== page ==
The company is projecting revenue to grow from $5B to $8.3B by the end of 2020, with projected earnings reaching $0.27 by 2020, and achieving positive EBITDA by 2020. With current EV/Revenue at 6.4x and projected revenues hitting close to $9B, it puts a potential EV of close to $60B in 2020. To go along with the growth in revenues and EBIT, the company expects premium subscribers to reach 92 – 96M FY2018, an increase of 32%. Gross margins are expected to fall anywhere between 23 – 25%, but the company notes that it has been on the higher end of the Gross Margin estimates so far.
Spotify’s Business Model
Spotify’s business model is relatively simple from a macro perspective. The company offers both an Ad-Supported & Premium membership service. The premium membership is for a flat monthly fee, while the Ad-Supported service acts as a funnel into the Premium option, with less features to enjoy than those that pay for the service. To put some numbers to this “funnel” claim, over the last year, 60% of premium subscriptions came from Ad-Supported channels. In other words, 60% of premium users started as Ad-Supported users. The premium subscriptions have grown 46%, which is mainly driven by Spotify’s Family Plan, which enables a family of up to 6 to be on the same subscription while paying a low monthly fee (Note: This is a great way to divvy up the cost of paying for Spotify premium).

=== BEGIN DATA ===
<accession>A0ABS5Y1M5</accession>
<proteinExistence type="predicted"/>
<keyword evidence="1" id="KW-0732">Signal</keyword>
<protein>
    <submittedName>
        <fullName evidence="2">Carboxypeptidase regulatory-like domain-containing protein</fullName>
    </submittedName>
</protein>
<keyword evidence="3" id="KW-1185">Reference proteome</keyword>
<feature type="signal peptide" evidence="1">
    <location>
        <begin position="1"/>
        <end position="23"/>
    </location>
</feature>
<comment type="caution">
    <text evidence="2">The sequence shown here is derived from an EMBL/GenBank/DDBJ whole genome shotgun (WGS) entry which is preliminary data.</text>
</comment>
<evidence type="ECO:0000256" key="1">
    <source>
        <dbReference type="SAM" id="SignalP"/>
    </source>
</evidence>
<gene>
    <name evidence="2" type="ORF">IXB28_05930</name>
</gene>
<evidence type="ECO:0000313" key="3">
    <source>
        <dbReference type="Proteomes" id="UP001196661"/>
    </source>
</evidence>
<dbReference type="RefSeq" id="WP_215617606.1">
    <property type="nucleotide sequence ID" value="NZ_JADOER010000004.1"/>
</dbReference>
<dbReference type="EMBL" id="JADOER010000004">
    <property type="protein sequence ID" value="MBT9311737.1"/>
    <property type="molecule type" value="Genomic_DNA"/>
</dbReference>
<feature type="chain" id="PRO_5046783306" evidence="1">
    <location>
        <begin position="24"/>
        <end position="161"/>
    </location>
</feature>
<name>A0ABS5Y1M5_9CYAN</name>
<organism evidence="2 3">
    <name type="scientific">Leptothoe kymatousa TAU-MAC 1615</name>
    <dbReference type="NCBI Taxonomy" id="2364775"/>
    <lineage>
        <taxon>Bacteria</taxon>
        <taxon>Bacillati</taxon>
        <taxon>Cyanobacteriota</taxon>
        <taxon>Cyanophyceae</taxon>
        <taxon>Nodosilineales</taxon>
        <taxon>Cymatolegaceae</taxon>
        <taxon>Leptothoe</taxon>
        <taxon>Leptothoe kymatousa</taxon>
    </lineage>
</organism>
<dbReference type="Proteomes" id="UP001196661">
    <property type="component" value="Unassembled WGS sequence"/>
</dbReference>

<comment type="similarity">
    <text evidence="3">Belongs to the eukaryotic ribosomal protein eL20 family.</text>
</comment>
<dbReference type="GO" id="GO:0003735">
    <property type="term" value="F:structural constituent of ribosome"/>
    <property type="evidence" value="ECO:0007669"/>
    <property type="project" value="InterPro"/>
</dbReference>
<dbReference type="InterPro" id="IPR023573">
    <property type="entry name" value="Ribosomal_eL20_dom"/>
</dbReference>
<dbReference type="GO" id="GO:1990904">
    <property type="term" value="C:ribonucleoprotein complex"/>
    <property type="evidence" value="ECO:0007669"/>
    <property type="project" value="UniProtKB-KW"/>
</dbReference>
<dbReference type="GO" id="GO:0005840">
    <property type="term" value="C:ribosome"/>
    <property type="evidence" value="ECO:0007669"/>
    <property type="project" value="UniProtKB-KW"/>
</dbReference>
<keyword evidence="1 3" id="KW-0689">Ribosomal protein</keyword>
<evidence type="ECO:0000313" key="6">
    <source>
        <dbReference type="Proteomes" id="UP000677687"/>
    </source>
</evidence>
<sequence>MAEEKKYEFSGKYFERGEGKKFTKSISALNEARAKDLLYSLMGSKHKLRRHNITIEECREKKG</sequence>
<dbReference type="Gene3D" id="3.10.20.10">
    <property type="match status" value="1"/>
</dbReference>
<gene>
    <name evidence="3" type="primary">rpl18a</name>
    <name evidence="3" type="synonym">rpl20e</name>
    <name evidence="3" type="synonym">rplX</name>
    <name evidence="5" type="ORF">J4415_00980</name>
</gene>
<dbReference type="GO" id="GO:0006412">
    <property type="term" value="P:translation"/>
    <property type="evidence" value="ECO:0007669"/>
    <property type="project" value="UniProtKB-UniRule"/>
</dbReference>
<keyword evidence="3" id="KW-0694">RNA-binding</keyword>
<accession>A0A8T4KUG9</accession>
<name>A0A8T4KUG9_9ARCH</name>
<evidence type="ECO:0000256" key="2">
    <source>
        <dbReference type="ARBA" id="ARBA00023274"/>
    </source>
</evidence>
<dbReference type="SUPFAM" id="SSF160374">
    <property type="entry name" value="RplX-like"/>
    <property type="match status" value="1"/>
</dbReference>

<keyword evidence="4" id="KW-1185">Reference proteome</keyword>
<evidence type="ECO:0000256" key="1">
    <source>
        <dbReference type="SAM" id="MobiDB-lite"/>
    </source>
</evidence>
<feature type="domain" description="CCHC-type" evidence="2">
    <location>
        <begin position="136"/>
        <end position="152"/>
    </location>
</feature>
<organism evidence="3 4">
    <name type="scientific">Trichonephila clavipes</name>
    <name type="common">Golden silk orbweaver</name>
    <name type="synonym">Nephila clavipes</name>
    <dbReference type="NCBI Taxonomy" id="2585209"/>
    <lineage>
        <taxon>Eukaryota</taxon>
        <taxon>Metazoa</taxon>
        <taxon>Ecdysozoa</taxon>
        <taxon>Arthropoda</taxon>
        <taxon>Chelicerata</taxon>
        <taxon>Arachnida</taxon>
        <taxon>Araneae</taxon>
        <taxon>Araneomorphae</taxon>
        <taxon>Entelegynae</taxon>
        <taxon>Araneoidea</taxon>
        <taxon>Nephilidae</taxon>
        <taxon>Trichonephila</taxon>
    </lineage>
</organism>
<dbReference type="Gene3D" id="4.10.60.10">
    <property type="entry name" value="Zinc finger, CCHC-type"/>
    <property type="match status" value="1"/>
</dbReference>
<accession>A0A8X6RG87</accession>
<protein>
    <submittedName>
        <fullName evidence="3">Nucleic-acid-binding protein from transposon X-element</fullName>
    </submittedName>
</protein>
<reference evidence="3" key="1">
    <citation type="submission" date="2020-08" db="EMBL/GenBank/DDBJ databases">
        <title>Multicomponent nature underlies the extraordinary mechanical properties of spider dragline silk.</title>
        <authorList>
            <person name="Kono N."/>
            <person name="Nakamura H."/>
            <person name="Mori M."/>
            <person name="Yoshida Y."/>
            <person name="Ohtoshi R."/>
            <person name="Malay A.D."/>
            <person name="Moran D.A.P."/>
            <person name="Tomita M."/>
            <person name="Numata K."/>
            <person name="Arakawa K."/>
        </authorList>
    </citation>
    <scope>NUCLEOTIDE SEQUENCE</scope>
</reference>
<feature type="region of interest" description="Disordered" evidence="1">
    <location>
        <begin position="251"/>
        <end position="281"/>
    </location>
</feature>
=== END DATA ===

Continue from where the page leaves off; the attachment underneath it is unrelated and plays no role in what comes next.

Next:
There are three options within Spotify Premium: Standard, Family, and Students. The standard Spotify Premium is for $9.99/month for one user. The Family plan is $15/month for up to 6 people (read: I only pay $2.50/month for my Spotify), and the Student plan is $5/month for one user. Plans such as the Student and Family plan are driving down average Revenue Per User, from $8/user in 2015 to $6.22/user in 2017. However, this shouldn’t worry the potential investor too much. The reduction in ARPU is simply due to the fact that more people are signing up for Student and Family plans. This isn’t “lost ARPU” more-so than it is the potential to lock in the Standard Premium plans. The Family and Student plans help Spotify extend SPOT’s network effect, reaching more users they wouldn’t otherwise be able to grab if they only offered one payment plan.